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Making sense of California’s ban on industrial hemp in food products

Barzin Pakandam August 13, 2018

On July 6, 2018, the California Department of Public Health (CDPH), Food and Drug Branch (FDB) published an FAQ introducing new guidance regarding the usage of cannabidiol (CBD) oil or CBD products derived from industrial hemp.

To the surprise and disappointment of many in the state’s nascent cannabis industry, California now prohibits the use of CBD and CBD oil derived from industrial hemp as a food product. However, what many fail to appreciate is the state continues to permit the cultivation, manufacture and sale of CBD products derived from marijuana; the prohibition is exclusive to CBD derived from industrial hemp.

The justification for the state’s limited prohibition is based on the California Industrial Hemp Law, which incorporates federal law and regulation regarding food additives, dietary use products, food labeling, and good manufacturing practices that have been promulgated by the federal Food and Drug Administration (FDA). These regulations prohibit the sale of food in which THC or CBD has been added. One of the reasons for this prohibition is that CBD derived from industrial hemp or marijuana is still a controlled substance and not considered a food product. Moreover, as a Schedule 1 drug, industrial hemp cannot be transported across state lines, making it illegal for growers outside of California to transport their product for sale in the Golden State.

Paradoxically, the state’s recently passed Adult Use of Marijuana Act (AUMA), also known as Prop 64, permits the cultivation, manufacture and retail sale of “cannabis” (as that term is defined in the AUMA) for adult consumption, exempting CBD products derived from marijuana plants from the prohibition.

Many cultivators feel that banning CBD derived from industrial hemp while permitting the sale of CBD products derived from marijuana plants favors marijuana farmers at the expense of industrial hemp farmers, and makes CBD more expensive overall. Moreover, because the chemical composition of the CBD is the same — irrespective of whether it is derived from hemp or cannabis — the prohibition appears arbitrary.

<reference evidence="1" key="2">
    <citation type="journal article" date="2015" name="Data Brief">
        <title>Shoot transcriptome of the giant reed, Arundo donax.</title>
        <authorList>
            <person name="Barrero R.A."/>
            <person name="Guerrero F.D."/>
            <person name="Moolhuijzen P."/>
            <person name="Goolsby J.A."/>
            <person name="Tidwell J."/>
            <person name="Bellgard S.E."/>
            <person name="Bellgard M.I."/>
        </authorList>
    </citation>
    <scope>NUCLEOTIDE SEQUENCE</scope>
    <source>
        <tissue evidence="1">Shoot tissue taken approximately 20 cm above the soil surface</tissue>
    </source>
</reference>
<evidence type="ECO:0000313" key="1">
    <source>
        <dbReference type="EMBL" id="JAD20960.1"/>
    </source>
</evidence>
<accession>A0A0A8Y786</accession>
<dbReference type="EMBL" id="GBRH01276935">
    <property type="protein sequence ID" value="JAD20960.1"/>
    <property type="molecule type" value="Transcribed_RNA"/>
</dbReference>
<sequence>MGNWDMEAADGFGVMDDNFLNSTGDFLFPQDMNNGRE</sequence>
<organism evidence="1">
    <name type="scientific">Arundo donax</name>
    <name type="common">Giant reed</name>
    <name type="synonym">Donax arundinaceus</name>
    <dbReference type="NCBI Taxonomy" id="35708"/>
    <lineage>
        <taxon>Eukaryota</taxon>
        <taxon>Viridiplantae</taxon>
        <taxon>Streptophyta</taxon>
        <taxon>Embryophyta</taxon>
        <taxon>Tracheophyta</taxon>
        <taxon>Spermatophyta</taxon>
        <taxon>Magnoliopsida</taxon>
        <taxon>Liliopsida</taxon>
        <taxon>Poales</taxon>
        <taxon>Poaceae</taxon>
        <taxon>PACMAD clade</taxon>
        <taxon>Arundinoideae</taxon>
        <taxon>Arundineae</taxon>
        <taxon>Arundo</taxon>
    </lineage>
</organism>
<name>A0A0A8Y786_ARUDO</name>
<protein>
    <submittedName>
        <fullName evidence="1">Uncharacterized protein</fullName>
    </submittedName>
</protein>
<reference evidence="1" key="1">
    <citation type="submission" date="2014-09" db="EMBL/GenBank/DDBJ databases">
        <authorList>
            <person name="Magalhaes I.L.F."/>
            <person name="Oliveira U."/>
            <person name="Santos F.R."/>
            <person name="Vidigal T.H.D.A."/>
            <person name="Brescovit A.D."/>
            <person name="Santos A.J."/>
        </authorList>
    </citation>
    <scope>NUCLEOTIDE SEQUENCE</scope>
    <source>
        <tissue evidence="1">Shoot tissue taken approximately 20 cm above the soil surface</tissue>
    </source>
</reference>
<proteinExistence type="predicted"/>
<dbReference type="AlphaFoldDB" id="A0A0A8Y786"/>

Despite these grievances, the state’s move to prohibit industrial hemp-derived CBD has some basis beyond the mere parsing of statutory text. CBD concentrations in industrial hemp are far lower than concentrations found in marijuana plants. Consequently, there is concern that extraction of CBD from industrial hemp may increase the concentration of impurities, such as pesticides, which could increase health risks when consumed. Since federal law does not regulate CBD derived from industrial hemp and it falls outside the purview of AUMA, industrial hemp-derived CBD would remain unregulated and potentially dangerous for consumption.

Moreover, one of the state’s key methods for maintaining control of the burgeoning cannabis industry is through providing specialized licenses for the various players. Here again, since industrial hemp falls outside of the scope of the AUMA, the state is unable to issue licenses for industrial hemp cultivators and/or industrial hemp derived CBD manufacturers. 

While the new California regulations are a blow to the industrial hemp industry, growers are hoping that the federal government will soon provide some changes to the 2014 Farm Bill that could have a sweeping impact. One source of such change could be the 2018 Farm Bill first introduced by Senate Majority Leader Mitch McConnell, which proposes the legalization of industrial hemp, a change that would remove it from the list of controlled substances.

Legalization at the federal level would open the door to new regulations from both states and the FDA on the use, the restrictions  on any use, and the purity/quality required for CBD derived from industrial hemp. It would also likely permit the sale and transport of industrial hemp across state lines, permitting California farmers to sell nationwide while simultaneously opening the state’s markets to growers across the country. Industrial hemp growers believe  this would level the playing field. 

The question not answered is whether or not the legalization of industrial hemp as envisioned by the 2018 Farm Bill would further open the door to the entire cannabis industry which continues to grow and prosper, despite current federal restrictions. 

Barzin Pakandam is a member of Thompson Coburn’s Cannabis group and advises cannabis investors, cultivators, distributors, manufacturers, retailers and ancillary businesses on a variety of legal issues. 

 

Thompson Coburn advises clients on state laws governing the business of cannabis to facilitate compliance with those state laws. Federal laws concerning cannabis currently conflict with state laws in states that have legalized cannabis or possession of cannabis. Although federal enforcement policy may at times defer to these states’ laws and not enforce conflicting federal laws, interested businesses and individuals should be aware that compliance with state law in no way assures compliance with federal law, and there is a risk that conflicting federal laws may be enforced in the future. In addition to this Cannabis-specific note, readers should review Thompson Coburn’s Conditions of Use / Disclaimers page containing other important information.